Martinique island girl turned Empress
On my recent visit to Martinique I stayed in La Pagerie, where the island girl who became Empress Josephine as Napoleon’s wife, was born and spent her early years. Even 200 years later her presence impacts this 50-mile long island in the southern Caribbean’s French West Indies.
She’s not beloved, but reviled by many because she supported her husband’s decision that slavery be restored on the island. The white marble statue of Josephine in the 5-acre Savane park in the center of Fort de France was beheaded several decades ago and today sports red paint representing blood. Note the picture of Napoleon held in Josephine’s left hand.
Nearby, the beautifully ornate Bibliotech Schoelcher pays tribute to slavery abolitionist Victor Schoelcher. It was built by a colleague of Eiffel for the 1889 Paris Exposition, then dismantled, placed on a ship to Martinique and painstakingly reconstructed in 1891 in Fort de-France. There it remains as an active and very much used library.
The Pagerie plantation today is a thriving tourism destination with a restored Creole village, several hotels with nice beaches and easy walking distance access to two different ferries, each of which offers a 7 euro, 15-minute roundtrip to Fort-de-France — a savings of at least 45 minutes than the trip by road.
Blue attired guides from the Martinique Tourist Office are easy to spot near the ferry landing. They offer English language guide services, maps and audio-guides (4 euros) for those who wish to walk around the compact and interesting capital on a self-guided tour. Our guide, Nadina, took us to the Cathedral Saint-Louis, also designed in the late 1800s by an Eiffel colleague, and led us to the downtown covered market.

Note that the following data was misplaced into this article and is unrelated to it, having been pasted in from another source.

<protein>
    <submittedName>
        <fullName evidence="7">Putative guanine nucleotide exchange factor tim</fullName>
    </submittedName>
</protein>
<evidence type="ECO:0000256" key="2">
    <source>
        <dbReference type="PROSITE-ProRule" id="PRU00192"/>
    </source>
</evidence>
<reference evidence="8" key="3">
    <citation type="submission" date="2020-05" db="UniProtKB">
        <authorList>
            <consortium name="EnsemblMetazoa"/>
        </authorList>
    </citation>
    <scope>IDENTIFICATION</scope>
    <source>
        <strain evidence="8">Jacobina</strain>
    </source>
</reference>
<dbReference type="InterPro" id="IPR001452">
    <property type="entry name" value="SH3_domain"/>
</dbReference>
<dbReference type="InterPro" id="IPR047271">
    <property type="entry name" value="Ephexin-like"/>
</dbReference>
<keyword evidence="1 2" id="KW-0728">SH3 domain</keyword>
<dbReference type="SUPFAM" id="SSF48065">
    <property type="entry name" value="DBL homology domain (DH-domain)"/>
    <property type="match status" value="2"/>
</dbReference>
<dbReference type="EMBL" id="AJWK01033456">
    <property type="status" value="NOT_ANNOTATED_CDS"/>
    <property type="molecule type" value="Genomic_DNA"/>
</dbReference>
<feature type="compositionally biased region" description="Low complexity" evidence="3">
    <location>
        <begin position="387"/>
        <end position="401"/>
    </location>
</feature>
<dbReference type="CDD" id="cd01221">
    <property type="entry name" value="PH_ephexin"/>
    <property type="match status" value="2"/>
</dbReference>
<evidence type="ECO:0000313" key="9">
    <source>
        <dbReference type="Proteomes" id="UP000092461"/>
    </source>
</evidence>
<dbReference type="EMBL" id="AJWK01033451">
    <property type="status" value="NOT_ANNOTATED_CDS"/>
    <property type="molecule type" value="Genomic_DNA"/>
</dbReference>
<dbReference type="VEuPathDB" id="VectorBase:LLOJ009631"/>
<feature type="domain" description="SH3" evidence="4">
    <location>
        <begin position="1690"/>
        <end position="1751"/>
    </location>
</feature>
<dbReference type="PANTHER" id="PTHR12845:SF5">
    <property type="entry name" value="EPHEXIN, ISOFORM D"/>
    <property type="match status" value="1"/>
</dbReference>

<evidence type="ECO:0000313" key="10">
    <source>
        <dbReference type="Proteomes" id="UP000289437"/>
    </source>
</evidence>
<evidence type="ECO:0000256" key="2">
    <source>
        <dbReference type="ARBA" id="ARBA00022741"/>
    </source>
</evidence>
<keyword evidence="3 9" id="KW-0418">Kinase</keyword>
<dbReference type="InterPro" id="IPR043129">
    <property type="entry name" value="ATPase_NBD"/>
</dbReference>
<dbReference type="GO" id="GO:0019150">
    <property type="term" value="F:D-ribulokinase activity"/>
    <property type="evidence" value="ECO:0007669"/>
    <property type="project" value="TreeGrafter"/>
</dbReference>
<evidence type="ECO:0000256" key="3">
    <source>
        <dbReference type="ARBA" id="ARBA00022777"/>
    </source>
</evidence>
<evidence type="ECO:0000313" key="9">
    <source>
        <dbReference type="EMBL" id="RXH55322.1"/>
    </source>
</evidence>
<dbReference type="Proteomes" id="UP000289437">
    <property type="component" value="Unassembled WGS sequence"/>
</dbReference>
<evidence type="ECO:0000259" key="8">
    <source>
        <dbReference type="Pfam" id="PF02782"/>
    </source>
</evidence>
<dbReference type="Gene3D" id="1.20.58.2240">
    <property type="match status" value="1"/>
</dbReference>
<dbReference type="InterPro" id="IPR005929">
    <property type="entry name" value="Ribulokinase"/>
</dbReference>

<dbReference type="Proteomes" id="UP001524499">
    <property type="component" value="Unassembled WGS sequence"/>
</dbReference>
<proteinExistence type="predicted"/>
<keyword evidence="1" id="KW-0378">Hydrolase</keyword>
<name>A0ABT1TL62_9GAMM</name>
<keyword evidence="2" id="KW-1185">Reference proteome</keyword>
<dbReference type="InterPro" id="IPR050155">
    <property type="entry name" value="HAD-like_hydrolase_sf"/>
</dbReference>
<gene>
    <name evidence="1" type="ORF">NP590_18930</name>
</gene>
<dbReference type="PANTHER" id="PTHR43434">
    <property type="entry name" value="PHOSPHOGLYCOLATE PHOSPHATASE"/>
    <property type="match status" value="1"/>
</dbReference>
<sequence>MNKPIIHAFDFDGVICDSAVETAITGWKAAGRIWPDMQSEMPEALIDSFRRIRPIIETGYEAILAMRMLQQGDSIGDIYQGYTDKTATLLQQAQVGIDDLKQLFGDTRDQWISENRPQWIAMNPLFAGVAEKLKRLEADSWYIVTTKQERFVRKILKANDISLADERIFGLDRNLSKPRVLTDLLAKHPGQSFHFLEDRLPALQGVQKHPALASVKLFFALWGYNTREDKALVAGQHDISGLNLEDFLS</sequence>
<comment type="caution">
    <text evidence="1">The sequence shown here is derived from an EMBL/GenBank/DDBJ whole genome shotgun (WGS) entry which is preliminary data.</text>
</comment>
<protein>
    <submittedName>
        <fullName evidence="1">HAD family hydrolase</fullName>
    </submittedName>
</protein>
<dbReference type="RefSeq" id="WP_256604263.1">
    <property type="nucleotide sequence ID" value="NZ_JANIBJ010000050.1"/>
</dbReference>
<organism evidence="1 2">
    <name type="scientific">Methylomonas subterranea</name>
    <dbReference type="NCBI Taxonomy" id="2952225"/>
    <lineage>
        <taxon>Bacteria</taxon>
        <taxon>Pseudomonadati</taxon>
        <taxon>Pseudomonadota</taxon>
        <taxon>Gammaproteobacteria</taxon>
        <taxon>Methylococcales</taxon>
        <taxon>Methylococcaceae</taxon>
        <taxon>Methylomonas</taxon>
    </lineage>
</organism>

After browsing among the exotic fruits and vegetables and asking vendors about them, I bought some pods of fresh island-grown vanilla and a couple of Madras plaid kerchiefs. The Madras plaid, which has since become a Martinique icon, originated after the demise of slavery when indentured laborers from India were brought to Martinique. “The different colored plaids indicated the people’s different castes in their homeland,” Nadina told us
Walking toward the rear of the market, we discovered five restaurants, each in the open and indicated by its own tablecloths, napkins and table decor. That’s where we had our first accras, a deep-fried codfish fritter found everywhere.
I was delighted to discover that Chez Carole is one of many places on the French island that accepts U.S.dollars as well as euros.
It’s a mystery to me why dried and salted cod, imported from Portugal, became a Martinique mainstay . But that’s one of those things I need to find out before I write my stories for the News-Herald’s Sunday travel section.
You can still book cheap nonstop flights on Norwegian Airways from JFK in New York until the end of April. They resume in November from that airport, Boston and BWI in Baltimore. Let’s hope they remain as inexpensive – $79 each way last month.
Learn more about Martinique at www.us.martinique.org.